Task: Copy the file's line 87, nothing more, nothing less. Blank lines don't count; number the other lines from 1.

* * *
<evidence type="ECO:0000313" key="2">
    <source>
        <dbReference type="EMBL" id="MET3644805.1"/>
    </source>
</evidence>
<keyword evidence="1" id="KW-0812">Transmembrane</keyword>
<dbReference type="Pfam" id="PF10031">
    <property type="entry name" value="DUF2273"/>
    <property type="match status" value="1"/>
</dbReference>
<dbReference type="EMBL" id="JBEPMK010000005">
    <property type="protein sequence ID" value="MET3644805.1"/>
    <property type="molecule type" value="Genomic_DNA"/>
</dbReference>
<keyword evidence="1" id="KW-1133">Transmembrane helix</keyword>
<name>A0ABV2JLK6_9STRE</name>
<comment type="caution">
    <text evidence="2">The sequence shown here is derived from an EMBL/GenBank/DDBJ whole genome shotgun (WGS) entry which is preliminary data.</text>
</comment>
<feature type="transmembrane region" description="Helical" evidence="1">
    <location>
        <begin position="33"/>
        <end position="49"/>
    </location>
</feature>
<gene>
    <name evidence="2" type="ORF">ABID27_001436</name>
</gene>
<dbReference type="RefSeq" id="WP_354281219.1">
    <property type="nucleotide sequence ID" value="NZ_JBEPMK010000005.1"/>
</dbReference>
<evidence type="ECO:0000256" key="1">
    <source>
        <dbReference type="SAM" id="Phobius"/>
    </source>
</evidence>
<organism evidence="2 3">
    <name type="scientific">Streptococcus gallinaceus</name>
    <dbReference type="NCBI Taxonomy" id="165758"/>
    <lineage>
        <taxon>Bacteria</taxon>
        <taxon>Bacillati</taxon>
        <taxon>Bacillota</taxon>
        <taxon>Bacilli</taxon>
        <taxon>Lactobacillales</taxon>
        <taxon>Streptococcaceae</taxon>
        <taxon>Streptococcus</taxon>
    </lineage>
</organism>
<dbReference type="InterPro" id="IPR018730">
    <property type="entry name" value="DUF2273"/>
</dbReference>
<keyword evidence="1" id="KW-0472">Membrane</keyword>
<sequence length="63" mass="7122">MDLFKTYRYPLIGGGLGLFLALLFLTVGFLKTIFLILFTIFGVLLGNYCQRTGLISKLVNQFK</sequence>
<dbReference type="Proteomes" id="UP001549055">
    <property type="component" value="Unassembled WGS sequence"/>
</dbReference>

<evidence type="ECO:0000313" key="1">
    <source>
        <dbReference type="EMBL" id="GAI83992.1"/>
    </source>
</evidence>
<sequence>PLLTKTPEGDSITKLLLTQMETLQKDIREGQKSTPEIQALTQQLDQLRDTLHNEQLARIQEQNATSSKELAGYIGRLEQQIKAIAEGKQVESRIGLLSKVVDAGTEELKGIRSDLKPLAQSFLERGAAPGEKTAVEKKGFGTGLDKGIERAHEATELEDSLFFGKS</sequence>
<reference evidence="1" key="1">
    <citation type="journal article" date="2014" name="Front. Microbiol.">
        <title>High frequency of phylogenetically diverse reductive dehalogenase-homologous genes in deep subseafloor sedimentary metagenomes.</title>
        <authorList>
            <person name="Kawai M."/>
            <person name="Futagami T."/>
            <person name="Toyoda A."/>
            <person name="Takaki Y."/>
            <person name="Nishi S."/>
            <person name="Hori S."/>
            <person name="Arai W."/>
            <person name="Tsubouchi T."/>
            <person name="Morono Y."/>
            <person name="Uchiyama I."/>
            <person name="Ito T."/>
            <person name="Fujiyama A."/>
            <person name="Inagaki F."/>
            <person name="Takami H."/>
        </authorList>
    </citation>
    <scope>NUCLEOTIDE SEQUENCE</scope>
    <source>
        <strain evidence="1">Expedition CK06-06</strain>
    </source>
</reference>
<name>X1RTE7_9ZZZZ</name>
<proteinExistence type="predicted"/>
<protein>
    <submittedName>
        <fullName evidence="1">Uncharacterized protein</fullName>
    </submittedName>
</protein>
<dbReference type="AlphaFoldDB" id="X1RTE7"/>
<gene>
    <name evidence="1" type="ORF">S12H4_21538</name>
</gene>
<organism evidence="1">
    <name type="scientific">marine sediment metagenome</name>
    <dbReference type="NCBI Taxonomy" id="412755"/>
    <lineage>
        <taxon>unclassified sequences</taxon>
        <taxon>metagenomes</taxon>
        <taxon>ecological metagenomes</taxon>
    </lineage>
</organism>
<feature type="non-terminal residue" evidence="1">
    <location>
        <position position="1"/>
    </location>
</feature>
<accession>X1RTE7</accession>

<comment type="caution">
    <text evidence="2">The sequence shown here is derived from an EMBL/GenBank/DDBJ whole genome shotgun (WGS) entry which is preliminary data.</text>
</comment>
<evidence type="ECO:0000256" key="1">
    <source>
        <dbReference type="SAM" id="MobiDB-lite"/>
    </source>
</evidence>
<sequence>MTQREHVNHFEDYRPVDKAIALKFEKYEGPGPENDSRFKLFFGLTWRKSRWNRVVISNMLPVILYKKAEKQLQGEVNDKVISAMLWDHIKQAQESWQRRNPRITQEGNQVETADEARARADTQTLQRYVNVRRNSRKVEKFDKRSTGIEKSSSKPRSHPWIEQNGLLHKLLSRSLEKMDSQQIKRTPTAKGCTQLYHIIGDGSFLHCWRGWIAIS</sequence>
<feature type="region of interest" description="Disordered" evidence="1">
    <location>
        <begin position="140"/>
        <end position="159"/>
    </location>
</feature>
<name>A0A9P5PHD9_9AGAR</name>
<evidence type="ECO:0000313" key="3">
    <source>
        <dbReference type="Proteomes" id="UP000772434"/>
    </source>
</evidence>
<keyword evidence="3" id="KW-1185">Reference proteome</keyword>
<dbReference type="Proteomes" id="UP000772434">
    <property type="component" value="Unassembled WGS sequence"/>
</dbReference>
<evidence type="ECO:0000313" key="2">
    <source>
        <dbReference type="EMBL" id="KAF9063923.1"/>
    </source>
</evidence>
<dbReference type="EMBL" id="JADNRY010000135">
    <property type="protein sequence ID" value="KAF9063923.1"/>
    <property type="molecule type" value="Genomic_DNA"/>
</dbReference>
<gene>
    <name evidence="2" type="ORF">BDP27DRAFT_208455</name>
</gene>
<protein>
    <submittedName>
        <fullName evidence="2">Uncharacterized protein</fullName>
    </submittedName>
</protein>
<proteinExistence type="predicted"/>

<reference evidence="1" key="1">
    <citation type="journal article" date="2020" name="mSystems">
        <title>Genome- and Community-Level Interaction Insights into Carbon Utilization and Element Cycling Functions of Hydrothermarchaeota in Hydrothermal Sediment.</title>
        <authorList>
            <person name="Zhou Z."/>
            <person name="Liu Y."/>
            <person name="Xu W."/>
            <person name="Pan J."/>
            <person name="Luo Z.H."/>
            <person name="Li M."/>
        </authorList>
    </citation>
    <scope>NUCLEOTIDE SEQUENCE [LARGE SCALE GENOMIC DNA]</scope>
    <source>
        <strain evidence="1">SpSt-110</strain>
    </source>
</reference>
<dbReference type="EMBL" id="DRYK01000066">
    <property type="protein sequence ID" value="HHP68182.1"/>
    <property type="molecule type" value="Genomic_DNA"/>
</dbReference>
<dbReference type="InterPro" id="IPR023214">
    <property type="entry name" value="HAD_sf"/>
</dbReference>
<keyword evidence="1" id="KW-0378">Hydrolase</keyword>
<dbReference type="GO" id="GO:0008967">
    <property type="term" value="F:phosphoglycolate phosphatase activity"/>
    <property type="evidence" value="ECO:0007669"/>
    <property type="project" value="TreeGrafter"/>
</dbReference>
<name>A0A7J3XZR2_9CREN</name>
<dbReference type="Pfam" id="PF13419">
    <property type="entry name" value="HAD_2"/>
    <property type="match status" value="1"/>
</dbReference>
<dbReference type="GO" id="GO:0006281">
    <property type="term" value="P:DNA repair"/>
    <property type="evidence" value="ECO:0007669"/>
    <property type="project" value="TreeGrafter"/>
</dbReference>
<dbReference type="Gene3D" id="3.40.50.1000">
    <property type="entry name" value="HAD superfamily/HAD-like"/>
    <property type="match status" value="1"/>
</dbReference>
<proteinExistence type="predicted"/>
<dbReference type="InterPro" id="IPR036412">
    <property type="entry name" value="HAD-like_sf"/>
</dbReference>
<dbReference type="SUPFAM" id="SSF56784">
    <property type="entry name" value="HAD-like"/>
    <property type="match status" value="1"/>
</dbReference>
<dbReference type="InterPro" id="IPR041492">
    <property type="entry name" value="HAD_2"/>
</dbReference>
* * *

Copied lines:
    </source>